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Hippocrates is so eager to meet Protagoras that he wakes Socrates in the early hours of the morning, yet later concedes that he himself would be ashamed to be known as a sophist by his fellow citizens.
When he fails to learn the art of speaking in The Thinkery, Strepsiades persuades his initially reluctant son, Pheidippides, to accompany him.The philosophical problem of the nature of sophistry is arguably even more formidable.Due in large part to the influence of Plato and Aristotle, the term has come to signify the deliberate use of fallacious reasoning, intellectual charlatanism and moral unscrupulousness.Strepsiades later revisits The Thinkery and finds that Socrates has turned his son into a pale and useless intellectual.When Pheidippides graduates, he subsequently prevails not only over Strepsiades’ creditors, but also beats his father and offers a persuasive rhetorical justification for the act.Protagoras says that while he has adopted a strategy of openly professing to be a sophist, he has taken other precautions – perhaps including his association with the Athenian general Pericles – in order to secure his safety.
The low standing of the sophists in Athenian public opinion does not stem from a single source.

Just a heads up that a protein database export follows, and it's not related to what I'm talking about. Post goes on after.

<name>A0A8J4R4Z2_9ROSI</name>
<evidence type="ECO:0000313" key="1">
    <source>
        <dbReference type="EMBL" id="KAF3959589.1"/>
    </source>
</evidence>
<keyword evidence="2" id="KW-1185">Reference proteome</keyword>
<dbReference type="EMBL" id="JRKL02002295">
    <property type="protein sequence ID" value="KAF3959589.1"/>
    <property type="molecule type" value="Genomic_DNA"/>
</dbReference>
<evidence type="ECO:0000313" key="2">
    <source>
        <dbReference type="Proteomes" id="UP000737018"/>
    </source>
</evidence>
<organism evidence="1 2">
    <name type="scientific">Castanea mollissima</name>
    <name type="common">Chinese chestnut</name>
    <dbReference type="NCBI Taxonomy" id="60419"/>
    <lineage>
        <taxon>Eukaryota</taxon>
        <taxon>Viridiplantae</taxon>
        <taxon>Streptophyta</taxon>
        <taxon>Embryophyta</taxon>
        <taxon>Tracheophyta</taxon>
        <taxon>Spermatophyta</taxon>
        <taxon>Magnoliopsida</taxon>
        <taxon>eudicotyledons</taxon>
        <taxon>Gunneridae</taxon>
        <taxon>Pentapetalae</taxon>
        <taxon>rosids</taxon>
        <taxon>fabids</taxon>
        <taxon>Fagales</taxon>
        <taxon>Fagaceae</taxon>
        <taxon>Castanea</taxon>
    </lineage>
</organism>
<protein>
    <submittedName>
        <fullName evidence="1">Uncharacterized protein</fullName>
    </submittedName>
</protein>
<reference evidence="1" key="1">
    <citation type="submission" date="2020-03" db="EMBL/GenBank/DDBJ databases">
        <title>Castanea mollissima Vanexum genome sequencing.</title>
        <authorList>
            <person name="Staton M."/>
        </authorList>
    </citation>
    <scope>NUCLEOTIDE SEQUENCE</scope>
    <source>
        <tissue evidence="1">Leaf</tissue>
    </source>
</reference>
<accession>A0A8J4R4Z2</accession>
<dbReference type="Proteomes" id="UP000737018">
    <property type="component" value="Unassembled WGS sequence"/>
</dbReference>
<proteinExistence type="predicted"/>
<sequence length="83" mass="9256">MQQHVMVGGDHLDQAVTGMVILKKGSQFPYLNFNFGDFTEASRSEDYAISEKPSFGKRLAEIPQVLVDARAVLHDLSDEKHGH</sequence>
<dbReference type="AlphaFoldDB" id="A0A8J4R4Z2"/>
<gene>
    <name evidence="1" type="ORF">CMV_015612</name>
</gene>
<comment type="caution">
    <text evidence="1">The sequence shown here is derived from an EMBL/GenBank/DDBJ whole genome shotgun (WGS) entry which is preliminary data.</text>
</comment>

As Pheidippides prepares to beat his mother, Strepsiades’ indignation motivates him to lead a violent mob attack on The Thinkery.
Aristophanes’ depiction of Socrates the sophist is revealing on at least three levels.
could be used to describe disingenuous cleverness long before the rise of the sophistic movement.
Theognis, for example, writing in the sixth century B. E., counsels Cyrnos to accommodate his discourse to different companions, because such cleverness (was still broadly applied to ‘wise men’, including poets such as Homer and Hesiod, the Seven Sages, the Ionian ‘physicists’ and a variety of seers and prophets.
The narrower use of the term to refer to professional teachers of virtue or excellence () became prevalent in the second half of the fifth century B. E., although this should not be taken to imply the presence of a clear distinction between philosophers, such as Socrates, and sophists, such as Protagoras, Gorgias and Prodicus.